United’s William (Pat) Patterson was a giant in the airline industry and comes to life with these special color images by French colorist Benoit Vienne.
William Patterson was born on a sugar plantation in Oahu, Hawaii. When he was 13, his widowed mother moved to San Francisco and he stayed at the Honolulu Military Academy.
However, the younger Patterson was no one for the academy and left after successfully persuading a local captain to give him passage to San Francisco if he worked on the ship.
But Patterson wasn’t the high school type either, and went to work at Wells Fargo Bank.
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He progressed rapidly and became a loan officer.
And then according to Frank Taylor’s book “Pat” Patterson one day in March 1927, all the top executives were out for lunch, leaving 27-year-old Patterson in charge.
Sitting at the front desk, Patterson watched a rather hesitant and distinguished visitor enter and went over to greet him, asking “can we do something for you?”.
The stranger said, watching the young bank clerk, “I thought so when I walked in, but I guess not.”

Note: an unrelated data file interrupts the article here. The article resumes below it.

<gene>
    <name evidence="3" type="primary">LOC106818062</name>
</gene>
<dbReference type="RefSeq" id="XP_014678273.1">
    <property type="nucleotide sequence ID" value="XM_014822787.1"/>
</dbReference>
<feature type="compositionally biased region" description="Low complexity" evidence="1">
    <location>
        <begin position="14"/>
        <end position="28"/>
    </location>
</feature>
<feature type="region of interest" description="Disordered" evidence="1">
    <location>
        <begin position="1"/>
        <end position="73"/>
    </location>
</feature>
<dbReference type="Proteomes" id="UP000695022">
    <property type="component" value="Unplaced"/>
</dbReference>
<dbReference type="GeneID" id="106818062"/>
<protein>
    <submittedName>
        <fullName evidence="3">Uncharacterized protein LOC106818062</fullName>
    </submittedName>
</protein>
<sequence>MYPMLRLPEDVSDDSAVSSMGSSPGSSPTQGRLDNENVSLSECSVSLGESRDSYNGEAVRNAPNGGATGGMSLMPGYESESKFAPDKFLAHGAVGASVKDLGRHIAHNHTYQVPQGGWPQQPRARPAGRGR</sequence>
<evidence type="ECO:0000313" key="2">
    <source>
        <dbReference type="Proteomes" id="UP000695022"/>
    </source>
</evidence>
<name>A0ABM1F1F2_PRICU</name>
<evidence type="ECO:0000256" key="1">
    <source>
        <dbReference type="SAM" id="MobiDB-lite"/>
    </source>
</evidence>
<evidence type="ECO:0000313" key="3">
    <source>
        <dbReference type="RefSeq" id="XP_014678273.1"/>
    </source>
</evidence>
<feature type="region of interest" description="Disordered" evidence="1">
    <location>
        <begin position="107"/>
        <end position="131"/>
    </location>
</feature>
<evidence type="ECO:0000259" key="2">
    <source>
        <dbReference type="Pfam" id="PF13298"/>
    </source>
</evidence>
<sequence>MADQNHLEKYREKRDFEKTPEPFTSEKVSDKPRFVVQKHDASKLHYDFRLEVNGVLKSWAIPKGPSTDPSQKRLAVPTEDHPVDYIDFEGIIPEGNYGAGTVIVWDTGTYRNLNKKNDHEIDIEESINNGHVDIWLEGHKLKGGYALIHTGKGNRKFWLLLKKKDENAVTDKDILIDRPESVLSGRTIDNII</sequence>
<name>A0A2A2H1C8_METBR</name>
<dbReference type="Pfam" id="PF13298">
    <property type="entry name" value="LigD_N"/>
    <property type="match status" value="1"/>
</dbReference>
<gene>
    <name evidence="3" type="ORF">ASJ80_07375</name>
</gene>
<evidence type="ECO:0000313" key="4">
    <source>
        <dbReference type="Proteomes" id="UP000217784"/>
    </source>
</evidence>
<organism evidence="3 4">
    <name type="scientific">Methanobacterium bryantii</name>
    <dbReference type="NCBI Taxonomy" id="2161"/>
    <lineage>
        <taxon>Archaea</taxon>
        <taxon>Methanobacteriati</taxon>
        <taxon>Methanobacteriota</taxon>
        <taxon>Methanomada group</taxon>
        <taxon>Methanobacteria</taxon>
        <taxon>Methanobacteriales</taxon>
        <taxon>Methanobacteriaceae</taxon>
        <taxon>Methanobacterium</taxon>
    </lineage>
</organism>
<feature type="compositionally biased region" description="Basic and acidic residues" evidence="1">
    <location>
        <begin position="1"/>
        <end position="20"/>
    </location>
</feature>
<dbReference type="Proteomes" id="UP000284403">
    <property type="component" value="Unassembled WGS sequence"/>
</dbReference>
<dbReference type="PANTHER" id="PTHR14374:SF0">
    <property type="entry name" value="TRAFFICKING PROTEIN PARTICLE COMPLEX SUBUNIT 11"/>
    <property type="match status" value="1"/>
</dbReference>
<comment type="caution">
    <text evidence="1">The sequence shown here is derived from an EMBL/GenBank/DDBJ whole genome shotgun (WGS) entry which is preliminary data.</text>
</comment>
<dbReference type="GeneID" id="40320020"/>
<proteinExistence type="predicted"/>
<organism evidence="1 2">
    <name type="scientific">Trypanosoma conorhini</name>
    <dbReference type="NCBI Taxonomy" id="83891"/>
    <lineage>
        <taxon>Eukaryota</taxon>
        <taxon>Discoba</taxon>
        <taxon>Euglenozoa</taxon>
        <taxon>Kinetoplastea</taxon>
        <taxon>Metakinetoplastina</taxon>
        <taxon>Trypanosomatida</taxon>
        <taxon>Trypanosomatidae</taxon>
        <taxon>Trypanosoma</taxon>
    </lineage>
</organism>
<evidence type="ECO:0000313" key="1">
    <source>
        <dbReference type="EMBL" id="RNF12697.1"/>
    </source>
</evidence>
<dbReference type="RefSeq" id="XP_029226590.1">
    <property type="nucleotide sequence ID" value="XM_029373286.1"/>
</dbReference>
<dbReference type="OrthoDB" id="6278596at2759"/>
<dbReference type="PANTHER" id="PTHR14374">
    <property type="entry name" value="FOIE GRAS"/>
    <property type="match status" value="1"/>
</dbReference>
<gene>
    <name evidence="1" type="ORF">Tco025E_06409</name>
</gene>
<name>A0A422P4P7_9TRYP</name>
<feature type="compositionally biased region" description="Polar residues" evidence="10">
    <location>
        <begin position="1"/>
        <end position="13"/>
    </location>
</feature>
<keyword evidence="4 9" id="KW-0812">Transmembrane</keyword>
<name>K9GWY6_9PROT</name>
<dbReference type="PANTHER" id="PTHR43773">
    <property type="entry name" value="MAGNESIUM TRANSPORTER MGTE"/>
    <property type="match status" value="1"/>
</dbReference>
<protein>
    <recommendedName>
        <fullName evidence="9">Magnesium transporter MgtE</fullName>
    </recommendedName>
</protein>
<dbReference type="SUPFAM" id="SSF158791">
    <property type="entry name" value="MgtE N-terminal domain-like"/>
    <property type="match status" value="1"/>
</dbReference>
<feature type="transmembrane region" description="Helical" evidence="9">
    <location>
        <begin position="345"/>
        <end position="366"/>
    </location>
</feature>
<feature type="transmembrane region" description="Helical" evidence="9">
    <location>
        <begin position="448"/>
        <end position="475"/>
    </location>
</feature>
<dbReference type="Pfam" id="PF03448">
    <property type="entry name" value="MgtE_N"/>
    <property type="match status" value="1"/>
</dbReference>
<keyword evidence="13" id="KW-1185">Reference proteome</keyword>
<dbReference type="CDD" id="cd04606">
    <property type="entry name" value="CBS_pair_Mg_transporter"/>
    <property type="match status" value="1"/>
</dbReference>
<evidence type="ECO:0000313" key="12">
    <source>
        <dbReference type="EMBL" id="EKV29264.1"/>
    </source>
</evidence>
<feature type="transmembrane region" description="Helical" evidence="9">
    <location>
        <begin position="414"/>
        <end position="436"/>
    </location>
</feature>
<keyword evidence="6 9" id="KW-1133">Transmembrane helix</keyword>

“Sit down and let’s talk about it,” urged Patterson eager to make his first loan.
The rather shy potential customer was Pacific Air Transport founder and president Vern C Gorst.
He made his first $5,000 loan to the struggling airline and later became an adviser to Gorst.
Then fate intervened again.
Gorst sold the airline to Boeing Air Transport, and Patterson caught the eye of Boeing’s best man, Philip Johnson.
Johnson recruited him in 1929 to be assistant to the president of the Boeing Airplane Company and Boeing Air Transport.
Then, in 1931, Boeing Air Transport was one of four airlines that merged with United Air Lines, and Patterson moved to Chicago to become United’s chief executive.
He quickly rose through the ranks, becoming president at just 34 years old.
He was always at the forefront of technology commanding the DC-3 and was the man behind the development of the DC-4, DC-6, DC-7 series, the most successful piston engine airliners .
He also presented the specifications of the DC-8 jet.
These orders led to a deep friendship with aircraft manufacturer Donald Douglas.
But he hasn’t forgotten his Boeing heritage, ordering Boeing 720s and launching the 727 and 737.
In 1961 United bought Capital Airlines to become the largest airline in the world.
He retired from United in 1966 and died in 1980.